Physicists, who dedicate their lives to studying the subject, do not really like physics very much because they always hope that it is broken. But we have to forgive them; The finding that the slightest use of theory is not possible is that the experimental results are an indication that we probably need a new theory, which would excite any physicist.
In recent years, one of the most broken things is a simple measurement: the charge radius of a proton, which is a measure of its physical size. Measurements made with hydrogen atoms, in which a single electron is orbiting a proton, gave us an answer. The measurement in which the electron was replaced by a heavy particle, called a muon, gave us a different answer — and the two results were inconsistent. Much effort has been made to correct this discrepancy, and it has shortened, but it has not gone away.
This is theistic saliva. There is no space for such a difference between electrons and muons in the standard model, so could this be an indication that the standard model is incorrect? The team behind some of the earlier measurements is now back with a new one, it monitors the behavior of a muon orbiting a helium nucleus. The results are consistent with other measurements of the charge radius of helium, suggesting that there is nothing ridiculous about muons. Therefore the standard model can breathe a sigh of relief.
The measurement involved is, just to put it, too crazy. The moons are essentially heavier versions of electrons, so substitution for one atom in another is relatively straightforward. And the mass of a muon provides some advantages for such measurements. The mass ensures that the orbitals of the muon are so compact that its wave function overlaps with the wave function of the nucleus. As a result, the behavior of the muon is very sensitive to the charge radius of the nucleus when orbiting the nucleus.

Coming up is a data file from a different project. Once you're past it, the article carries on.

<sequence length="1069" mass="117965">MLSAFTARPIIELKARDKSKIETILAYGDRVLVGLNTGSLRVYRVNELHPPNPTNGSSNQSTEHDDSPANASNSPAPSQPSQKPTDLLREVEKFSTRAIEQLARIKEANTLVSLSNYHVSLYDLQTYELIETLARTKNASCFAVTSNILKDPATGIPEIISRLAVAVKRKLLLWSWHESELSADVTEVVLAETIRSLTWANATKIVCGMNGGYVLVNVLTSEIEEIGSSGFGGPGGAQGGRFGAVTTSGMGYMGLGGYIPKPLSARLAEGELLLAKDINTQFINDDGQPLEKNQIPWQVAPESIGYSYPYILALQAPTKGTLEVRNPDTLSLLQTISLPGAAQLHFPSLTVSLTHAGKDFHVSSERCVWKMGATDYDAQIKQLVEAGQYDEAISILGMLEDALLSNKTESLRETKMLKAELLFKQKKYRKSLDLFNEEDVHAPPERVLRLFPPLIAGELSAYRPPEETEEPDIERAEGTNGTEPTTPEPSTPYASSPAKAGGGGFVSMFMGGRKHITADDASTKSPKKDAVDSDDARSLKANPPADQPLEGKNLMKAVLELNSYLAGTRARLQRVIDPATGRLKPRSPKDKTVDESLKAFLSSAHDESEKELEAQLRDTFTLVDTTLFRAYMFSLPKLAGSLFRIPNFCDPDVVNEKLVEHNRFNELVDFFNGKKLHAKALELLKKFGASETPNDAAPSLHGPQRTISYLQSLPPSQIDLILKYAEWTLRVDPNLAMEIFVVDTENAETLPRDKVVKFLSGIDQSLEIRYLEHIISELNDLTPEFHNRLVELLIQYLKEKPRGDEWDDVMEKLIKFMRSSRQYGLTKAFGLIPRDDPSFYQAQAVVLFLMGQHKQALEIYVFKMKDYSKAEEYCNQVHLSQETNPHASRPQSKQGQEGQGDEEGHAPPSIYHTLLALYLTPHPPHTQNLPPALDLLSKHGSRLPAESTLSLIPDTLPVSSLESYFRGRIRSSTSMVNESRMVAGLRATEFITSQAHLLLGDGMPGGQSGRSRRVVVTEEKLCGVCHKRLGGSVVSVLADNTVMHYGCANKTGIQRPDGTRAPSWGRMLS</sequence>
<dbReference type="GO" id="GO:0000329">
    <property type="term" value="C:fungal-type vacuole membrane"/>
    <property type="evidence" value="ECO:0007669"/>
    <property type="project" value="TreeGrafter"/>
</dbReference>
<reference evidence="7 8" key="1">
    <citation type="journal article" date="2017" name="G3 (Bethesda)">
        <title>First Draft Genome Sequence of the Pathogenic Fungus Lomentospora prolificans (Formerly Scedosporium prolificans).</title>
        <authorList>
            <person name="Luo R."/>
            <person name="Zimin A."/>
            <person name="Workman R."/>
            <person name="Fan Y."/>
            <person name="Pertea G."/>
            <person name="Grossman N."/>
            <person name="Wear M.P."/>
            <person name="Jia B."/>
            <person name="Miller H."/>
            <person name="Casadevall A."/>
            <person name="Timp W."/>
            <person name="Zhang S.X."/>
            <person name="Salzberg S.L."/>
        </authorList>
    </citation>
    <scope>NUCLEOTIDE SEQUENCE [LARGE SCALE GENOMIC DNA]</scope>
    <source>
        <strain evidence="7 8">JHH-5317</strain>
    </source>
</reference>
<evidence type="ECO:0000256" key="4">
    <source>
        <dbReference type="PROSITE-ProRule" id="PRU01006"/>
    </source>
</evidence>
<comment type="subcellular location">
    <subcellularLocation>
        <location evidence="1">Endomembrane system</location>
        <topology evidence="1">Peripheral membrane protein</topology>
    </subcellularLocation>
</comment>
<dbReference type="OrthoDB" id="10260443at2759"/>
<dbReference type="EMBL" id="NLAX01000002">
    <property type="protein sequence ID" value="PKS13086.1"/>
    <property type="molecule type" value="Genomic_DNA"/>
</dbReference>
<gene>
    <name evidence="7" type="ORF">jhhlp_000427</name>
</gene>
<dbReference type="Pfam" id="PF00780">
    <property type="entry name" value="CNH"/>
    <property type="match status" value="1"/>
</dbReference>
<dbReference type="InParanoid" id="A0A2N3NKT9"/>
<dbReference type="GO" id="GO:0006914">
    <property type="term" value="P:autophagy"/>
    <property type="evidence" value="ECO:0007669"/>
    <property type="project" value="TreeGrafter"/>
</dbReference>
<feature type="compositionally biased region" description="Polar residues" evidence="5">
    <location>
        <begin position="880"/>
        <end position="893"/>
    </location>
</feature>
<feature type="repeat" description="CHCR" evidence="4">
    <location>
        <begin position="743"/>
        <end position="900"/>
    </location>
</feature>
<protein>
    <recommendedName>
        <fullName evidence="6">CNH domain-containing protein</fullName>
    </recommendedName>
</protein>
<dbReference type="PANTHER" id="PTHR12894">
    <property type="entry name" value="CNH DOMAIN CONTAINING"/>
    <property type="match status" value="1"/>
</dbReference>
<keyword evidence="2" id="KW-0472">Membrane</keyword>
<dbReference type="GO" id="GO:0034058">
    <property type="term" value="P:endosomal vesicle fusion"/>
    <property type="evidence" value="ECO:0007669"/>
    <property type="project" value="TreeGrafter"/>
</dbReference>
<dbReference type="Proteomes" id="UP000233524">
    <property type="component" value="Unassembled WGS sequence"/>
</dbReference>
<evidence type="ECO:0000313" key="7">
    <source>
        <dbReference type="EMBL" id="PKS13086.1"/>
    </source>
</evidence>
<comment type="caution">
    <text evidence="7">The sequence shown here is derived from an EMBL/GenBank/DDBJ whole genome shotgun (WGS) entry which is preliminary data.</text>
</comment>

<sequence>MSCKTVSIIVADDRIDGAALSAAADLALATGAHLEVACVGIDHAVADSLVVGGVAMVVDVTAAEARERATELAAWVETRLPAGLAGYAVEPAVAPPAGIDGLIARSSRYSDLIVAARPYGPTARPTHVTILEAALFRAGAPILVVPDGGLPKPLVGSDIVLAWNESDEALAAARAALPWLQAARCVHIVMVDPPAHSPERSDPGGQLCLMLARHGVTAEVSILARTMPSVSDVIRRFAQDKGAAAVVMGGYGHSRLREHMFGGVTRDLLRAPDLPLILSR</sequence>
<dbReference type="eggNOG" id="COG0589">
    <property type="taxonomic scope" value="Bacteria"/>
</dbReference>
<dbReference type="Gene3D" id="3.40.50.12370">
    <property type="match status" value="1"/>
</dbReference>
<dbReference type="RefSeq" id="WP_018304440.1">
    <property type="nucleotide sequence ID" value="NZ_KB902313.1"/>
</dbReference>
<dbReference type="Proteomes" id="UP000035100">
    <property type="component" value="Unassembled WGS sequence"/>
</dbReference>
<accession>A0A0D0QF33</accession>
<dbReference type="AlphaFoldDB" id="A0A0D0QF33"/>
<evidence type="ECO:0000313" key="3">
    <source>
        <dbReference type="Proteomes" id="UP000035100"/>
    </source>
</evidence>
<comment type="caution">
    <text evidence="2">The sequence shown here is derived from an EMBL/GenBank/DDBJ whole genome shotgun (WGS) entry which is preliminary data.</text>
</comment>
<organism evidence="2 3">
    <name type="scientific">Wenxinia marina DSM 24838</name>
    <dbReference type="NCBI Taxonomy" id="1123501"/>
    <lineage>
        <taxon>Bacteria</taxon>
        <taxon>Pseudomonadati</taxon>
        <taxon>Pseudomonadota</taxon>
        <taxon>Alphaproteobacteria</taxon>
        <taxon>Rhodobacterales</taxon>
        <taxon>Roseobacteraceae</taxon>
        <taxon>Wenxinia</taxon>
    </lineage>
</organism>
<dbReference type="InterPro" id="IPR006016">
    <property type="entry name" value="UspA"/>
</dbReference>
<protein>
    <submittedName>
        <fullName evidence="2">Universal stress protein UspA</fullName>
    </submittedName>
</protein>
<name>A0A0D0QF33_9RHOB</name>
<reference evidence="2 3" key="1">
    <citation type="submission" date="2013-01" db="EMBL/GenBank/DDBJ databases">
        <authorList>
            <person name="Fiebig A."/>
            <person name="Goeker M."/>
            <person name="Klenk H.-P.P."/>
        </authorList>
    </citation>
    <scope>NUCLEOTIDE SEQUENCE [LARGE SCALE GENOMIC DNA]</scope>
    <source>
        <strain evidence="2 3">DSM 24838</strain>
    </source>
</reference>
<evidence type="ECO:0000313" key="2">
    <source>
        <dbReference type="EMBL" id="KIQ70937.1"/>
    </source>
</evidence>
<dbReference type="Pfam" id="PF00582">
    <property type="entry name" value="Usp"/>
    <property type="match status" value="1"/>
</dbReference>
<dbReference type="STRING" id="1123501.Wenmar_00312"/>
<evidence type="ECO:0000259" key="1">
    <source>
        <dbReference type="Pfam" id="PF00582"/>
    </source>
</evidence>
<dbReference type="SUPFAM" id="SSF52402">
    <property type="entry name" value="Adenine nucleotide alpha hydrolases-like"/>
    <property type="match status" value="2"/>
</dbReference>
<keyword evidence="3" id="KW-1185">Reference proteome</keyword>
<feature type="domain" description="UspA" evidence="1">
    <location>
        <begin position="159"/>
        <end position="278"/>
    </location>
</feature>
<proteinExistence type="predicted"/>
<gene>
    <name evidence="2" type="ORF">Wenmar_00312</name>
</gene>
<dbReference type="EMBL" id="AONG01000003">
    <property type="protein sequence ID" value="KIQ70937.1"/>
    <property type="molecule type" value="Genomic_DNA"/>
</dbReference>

All of this would be great if it were not for the fact that muons are unstable and typically decay under two microseconds. Orbiting a helium around a nucleus adds complications, since helium usually has two electrons in orbit, and they can interact with each other. The expected three-way interaction of a nucleus – muon – electron is beyond our ability to compute current, meaning that we would have no idea if the actual behavior was different from theory.
So the researchers solved this problem by creating a positively charged ion composed of a helium nucleus and a single muon orbit. One of these – or, more correctly, making hundreds of them – is where the madness begins.
The researchers had access to a beam of muons produced by a particle collider, and decided to direct the beam to some helium gas. In this process, as the muons enter, they have too much energy to orbit around a helium nucleus, so they bounce around, losing energy with each bump. Once the muon slows down enough, they can enter a helium atom in a high-energy orbit, colliding one of their electrons in the process. But the second electron is still around, messing up any possible measurements.
But due to its mass, the muon has much higher momentum, and the transfer of energy within an atom is faster than losing energy to the environment. So as the muon transfers some of its energy to the electron, the small mass of the electron ensures that it is sufficient to boot the electron out of the atom, and we are left with a muonic helium ion. Fortunately, all of this happens quickly enough that the muons did not get a chance to decay.